To prevent a sudden release of gas, the Russian team will not push the drill far into the lake but just deep enough for a limited amount of water — or the slushy ice on the lake’s surface — to flow up the borehole, where it will then freeze.
Reaching Lake Vostok would represent the first direct contact with what scientists now know is a web of more than 200 subglacial lakes in Antarctica — some of which existed when the continent was connected to Australia and was much warmer. They stay liquid because of heat from the core of the planet.
“This is a huge moment for science and exploration, breaking through to this enormous lake that we didn’t even know existed until the 1990s,” said John Priscu, a researcher at Montana State University who has long been involved in antarctic research, including a study of Vostok ice cores.
“If it goes well, a breakthrough opens up a whole new chapter in our understanding of our planet and possibly moons in our solar system and planets far beyond,” he said. “If it doesn’t go well, it casts a pall over the whole effort to explore this wet underside of Antarctica.”
Priscu said Russian scientists on the scene e-mailed him last week to say they had stopped drilling about 40 feet from the expected waterline to measure the pressure levels deep below. Priscu said he expected that they were also sending down a special “hot water” drill to make the final push, but a message from the Russian team Monday reported “no news.”
If the Russians break through as planned within the next week, it will cap more than 50 years of research in what are considered the harshest conditions in the world — where the surface temperatures drop to 100 degrees below zero. That extreme cold is likely to return within a few weeks, at the end of the antarctic summer, putting pressure on the Russians to make the final push or pull out until the next antarctic drilling season, starting in December.
The extreme cold, which limited drilling time, contributed to the long duration of the project. The Russian team also ran into delays caused by financial strains and by efforts to address international worries about their drilling operation.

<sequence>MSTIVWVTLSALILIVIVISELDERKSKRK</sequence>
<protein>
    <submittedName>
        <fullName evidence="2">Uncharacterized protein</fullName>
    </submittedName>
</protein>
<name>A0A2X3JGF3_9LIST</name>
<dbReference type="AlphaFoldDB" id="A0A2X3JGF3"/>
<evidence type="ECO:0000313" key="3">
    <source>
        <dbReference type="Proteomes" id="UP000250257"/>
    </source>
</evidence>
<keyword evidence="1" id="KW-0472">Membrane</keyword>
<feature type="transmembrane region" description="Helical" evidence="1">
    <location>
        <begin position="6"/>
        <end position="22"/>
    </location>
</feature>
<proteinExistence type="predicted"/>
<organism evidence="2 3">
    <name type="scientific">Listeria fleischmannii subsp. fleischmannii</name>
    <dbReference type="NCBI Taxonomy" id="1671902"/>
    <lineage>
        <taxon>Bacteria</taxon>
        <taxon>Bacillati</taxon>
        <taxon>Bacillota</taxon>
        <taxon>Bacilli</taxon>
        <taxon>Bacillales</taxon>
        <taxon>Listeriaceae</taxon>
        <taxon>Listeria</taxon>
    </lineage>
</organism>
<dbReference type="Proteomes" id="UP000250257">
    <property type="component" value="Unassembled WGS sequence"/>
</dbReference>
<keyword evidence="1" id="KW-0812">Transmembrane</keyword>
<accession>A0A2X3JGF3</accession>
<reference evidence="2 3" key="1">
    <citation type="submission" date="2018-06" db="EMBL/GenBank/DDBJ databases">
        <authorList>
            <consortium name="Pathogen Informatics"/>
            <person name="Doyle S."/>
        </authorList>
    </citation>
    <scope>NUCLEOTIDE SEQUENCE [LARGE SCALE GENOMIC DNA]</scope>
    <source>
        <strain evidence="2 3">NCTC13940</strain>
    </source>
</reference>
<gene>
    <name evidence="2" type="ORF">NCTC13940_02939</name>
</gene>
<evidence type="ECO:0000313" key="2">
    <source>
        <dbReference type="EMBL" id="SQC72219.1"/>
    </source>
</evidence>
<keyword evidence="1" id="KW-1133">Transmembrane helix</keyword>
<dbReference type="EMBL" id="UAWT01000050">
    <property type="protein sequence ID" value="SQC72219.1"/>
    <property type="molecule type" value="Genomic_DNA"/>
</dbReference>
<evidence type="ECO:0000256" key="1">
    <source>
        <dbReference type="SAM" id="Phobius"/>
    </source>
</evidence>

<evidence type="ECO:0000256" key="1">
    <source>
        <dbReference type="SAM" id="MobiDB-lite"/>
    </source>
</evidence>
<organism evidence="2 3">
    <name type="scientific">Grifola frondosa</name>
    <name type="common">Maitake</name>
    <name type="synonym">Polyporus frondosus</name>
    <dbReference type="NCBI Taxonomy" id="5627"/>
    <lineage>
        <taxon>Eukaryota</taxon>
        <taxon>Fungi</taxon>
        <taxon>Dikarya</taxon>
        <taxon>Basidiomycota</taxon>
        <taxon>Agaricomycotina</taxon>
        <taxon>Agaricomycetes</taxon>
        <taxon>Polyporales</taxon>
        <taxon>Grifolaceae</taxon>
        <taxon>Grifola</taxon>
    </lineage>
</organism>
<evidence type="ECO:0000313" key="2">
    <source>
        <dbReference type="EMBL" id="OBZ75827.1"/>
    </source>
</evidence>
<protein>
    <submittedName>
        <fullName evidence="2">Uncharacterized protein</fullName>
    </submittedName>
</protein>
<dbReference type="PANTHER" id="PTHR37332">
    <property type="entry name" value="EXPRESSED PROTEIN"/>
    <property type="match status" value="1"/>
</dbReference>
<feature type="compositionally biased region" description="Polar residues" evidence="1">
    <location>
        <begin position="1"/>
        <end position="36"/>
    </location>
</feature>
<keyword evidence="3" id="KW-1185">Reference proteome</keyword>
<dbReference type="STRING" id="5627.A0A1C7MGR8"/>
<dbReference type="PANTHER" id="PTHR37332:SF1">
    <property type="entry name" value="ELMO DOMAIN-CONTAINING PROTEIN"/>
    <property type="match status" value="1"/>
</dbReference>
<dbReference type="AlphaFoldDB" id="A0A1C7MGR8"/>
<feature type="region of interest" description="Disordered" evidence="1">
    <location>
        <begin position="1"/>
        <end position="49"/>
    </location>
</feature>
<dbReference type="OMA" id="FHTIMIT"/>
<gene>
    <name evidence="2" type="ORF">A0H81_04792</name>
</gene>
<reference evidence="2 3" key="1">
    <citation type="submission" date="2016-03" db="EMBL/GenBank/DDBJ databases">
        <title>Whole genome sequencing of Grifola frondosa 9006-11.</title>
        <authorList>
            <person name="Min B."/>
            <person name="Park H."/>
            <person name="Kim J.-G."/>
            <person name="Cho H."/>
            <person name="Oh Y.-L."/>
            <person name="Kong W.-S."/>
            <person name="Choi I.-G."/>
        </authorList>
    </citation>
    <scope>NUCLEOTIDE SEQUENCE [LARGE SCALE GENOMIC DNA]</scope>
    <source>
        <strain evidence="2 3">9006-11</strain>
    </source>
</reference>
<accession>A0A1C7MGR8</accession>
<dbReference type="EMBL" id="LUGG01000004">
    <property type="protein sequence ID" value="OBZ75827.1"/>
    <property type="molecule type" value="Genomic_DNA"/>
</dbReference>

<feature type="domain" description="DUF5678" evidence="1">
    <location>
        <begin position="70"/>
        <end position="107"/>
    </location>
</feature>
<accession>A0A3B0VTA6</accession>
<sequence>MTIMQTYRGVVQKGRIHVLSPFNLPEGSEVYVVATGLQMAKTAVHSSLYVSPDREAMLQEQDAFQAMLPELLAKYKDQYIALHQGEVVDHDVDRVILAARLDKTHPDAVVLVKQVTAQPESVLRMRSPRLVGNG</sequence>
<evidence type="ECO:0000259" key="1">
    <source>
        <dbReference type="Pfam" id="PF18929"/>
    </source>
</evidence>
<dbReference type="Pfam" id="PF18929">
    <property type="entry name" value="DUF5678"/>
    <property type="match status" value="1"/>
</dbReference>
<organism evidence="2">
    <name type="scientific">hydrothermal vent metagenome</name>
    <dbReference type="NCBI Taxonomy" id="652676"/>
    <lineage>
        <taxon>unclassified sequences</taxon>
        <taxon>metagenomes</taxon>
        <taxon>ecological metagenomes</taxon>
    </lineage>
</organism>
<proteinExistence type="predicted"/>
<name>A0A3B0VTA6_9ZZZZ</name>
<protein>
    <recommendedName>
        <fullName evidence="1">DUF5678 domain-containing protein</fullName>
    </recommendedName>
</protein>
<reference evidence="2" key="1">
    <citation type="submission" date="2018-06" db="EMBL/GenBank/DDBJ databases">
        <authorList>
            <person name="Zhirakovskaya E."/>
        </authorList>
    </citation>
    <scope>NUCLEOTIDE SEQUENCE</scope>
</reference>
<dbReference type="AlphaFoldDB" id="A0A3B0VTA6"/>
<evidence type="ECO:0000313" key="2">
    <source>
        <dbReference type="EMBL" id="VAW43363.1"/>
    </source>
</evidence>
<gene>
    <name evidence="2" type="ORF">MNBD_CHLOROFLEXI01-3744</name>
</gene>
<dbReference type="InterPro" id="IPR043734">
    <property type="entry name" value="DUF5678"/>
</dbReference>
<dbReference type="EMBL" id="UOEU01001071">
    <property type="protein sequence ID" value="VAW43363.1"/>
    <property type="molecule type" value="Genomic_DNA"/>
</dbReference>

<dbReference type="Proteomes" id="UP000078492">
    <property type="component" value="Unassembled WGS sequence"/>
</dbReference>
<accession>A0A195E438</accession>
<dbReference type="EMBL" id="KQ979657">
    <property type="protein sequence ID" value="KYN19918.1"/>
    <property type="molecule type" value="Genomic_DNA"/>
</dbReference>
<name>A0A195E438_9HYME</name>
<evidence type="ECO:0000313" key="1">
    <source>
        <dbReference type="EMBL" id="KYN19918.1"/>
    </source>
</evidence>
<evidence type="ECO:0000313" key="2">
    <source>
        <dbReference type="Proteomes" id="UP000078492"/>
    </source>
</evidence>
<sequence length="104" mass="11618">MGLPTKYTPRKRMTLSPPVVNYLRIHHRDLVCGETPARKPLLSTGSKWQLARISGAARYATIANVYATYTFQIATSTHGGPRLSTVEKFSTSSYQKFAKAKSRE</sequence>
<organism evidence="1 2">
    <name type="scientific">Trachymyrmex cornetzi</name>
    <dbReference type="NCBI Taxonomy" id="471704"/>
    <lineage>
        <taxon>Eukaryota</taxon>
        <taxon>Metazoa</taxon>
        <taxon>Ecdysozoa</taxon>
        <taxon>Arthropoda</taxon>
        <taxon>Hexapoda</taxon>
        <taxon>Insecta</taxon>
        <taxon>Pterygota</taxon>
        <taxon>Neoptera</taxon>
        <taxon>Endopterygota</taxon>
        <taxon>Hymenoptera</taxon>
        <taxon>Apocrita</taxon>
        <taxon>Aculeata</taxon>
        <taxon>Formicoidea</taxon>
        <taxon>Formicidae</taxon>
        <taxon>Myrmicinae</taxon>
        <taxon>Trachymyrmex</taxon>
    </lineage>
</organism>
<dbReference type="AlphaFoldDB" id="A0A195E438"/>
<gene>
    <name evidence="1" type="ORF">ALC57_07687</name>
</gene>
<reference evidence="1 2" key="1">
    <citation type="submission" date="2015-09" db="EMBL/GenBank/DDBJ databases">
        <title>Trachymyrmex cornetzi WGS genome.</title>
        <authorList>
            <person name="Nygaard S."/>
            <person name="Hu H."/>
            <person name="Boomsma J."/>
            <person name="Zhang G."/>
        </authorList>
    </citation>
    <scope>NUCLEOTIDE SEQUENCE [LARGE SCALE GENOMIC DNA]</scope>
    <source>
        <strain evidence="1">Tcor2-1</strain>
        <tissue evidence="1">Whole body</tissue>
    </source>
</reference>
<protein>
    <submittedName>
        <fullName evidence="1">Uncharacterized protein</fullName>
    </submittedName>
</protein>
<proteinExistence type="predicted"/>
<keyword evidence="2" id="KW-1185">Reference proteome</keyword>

Valery Lukin, who is leading the effort for the Russians, is on the ice. Last year, he told Reuters that their work is “like exploring an alien planet where no one has been before. We don’t know what we’ll find.”
The ‘crown jewel’
American and English teams are planning drilling campaigns next year into much smaller antarctic lakes as scientists work to understand the dynamics of the continent, which holds more than 70 percent of the world’s fresh water. But Vostok — where the former Soviet Union began work after the United States settled in at the South Pole more than 50 years ago — is now acknowledged to be the “crown jewel” of Antarctica from a scientific perspective.
In recent years, researchers have discovered that microbes live in the ice wherever they explore in Antarctica, including deep in the Vostok borehole. This finding has revolutionized thinking about the snow- and ice-
covered continent and has encouraged researchers, including Priscu, to conclude that life almost certainly will be found in Vostok and the other subglacial lakes.
If microbes are found in Vostok, the discovery would have particular significance for astrobiology, the search for life beyond Earth. That’s because Jupiter’s moon Europa and Saturn’s moon Enceladus have deep ice crusts that scientists think cover large amounts of liquid water warmed by sources other than the sun — just like Vostok.
Because of the stakes involved, the Russian effort has drawn criticism for its extensive use of kerosene, Freon and other chemicals to enable the drilling and to keep the borehole open during the long winter. Priscu said the Russians have worked with an international group he helped form to come up with cleaner ways to drill the final section of the hole.